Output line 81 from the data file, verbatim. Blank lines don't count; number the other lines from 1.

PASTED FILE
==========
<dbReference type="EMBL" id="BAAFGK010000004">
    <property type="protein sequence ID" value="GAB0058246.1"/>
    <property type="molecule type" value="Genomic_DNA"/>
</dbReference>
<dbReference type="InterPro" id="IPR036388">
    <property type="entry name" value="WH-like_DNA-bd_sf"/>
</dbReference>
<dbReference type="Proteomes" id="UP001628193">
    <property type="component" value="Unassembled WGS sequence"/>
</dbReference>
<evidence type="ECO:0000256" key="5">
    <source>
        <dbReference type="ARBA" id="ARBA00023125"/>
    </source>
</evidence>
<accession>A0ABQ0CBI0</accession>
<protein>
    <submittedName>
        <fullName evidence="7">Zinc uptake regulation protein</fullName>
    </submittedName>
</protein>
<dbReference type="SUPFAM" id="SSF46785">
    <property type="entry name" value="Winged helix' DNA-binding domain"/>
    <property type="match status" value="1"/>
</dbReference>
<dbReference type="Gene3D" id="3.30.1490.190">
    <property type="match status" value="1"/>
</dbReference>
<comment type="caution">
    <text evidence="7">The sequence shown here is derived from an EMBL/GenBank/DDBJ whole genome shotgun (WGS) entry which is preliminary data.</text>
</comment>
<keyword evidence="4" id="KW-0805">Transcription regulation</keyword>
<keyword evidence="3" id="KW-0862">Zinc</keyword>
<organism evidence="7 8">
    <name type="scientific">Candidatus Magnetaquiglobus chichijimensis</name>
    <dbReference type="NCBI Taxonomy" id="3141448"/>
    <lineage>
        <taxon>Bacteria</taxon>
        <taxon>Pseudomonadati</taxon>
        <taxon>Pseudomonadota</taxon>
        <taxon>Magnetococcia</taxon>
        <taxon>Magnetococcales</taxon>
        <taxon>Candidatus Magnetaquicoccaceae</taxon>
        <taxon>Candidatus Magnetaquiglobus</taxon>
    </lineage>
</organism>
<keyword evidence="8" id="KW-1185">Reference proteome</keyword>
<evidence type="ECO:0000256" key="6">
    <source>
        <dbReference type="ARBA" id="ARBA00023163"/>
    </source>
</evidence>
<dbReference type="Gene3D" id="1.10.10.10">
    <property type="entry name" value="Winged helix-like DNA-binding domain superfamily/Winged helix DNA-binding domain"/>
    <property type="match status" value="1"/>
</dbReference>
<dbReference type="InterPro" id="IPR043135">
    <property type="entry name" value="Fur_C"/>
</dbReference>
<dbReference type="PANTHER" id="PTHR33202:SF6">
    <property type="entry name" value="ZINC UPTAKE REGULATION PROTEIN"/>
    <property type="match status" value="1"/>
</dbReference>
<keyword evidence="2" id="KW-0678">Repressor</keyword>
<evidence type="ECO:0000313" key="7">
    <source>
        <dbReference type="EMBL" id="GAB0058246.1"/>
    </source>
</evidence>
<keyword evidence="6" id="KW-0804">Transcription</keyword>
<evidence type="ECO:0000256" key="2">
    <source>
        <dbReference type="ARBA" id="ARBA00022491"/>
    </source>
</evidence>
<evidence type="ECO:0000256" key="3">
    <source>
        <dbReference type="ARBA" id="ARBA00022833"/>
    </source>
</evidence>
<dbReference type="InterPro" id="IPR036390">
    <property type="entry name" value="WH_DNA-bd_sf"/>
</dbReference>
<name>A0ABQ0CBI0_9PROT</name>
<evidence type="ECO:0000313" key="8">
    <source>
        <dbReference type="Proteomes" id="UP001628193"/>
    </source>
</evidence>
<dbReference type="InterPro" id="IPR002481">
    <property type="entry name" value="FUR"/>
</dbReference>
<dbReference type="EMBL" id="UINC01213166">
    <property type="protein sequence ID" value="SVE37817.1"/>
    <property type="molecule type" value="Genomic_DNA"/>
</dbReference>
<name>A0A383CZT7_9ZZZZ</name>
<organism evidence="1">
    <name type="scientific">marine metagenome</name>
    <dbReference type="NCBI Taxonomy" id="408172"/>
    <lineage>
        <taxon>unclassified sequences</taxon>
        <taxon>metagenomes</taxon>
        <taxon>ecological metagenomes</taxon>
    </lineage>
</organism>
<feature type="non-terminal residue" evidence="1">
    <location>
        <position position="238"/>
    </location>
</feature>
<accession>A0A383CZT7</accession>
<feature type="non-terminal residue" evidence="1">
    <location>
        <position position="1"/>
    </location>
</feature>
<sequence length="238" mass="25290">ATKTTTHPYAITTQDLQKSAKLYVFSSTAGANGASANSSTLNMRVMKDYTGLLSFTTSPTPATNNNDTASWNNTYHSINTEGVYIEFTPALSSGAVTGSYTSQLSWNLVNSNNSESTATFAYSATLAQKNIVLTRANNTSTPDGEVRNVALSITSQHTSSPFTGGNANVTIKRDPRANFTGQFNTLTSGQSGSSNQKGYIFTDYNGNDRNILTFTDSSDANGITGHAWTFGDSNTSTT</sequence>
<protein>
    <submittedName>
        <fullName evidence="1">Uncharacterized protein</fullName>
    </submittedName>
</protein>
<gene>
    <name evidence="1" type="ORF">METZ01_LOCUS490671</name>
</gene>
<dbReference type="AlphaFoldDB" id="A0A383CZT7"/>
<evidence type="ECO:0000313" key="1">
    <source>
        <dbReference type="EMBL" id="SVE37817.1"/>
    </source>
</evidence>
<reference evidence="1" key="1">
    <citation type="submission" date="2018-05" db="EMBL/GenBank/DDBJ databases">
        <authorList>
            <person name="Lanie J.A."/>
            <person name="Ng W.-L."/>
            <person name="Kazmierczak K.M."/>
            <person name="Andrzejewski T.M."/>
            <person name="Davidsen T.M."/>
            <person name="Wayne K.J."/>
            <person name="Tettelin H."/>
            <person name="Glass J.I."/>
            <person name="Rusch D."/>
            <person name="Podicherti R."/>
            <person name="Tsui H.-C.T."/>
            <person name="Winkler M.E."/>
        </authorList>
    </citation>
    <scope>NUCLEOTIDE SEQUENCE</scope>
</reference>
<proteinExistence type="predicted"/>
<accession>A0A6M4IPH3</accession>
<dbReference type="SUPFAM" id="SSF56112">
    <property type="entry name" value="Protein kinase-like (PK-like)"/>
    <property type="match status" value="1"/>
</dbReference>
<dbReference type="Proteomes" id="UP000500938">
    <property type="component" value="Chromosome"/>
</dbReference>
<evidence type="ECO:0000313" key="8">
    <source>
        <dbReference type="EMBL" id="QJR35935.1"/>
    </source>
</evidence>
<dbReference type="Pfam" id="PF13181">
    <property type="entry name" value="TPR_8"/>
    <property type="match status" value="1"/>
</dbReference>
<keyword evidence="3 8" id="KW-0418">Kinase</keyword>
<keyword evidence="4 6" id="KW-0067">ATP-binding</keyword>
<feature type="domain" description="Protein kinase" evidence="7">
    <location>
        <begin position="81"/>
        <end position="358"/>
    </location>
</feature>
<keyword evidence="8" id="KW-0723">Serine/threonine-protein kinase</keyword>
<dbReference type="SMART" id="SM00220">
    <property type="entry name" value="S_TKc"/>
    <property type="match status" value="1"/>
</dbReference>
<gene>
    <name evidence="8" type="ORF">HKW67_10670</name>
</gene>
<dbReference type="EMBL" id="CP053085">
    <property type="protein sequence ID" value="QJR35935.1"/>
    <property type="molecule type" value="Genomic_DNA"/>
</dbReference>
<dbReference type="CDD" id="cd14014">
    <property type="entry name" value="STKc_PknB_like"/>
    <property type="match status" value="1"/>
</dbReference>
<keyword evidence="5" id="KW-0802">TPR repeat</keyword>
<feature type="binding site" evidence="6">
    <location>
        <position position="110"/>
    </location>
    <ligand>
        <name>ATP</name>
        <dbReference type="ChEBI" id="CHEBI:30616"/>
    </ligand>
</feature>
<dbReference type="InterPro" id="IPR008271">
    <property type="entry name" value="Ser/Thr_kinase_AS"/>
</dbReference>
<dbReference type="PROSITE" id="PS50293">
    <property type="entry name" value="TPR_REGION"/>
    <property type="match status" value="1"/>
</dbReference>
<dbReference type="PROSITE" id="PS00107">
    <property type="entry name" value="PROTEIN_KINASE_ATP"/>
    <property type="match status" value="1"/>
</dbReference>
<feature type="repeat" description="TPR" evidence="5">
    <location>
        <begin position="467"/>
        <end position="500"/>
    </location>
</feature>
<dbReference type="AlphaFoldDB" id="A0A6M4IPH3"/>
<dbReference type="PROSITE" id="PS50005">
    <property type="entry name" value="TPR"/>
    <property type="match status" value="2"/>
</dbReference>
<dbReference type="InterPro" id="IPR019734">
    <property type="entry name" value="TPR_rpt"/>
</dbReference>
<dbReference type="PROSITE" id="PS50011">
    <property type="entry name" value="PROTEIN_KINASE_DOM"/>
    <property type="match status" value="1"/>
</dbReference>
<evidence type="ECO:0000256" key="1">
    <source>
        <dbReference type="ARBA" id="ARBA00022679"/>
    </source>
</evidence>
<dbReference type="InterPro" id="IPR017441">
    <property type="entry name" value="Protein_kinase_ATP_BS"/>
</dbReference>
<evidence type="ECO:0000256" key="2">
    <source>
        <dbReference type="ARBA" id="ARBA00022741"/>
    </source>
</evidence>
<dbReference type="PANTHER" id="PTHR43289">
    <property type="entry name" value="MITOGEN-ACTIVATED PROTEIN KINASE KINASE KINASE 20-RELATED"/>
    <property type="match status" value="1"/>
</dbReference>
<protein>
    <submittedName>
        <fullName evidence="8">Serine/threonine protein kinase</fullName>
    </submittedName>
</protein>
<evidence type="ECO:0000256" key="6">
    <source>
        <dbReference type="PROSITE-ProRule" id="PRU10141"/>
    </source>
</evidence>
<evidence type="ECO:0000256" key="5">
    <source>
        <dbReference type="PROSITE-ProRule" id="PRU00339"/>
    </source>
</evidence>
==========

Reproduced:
<dbReference type="InterPro" id="IPR036390">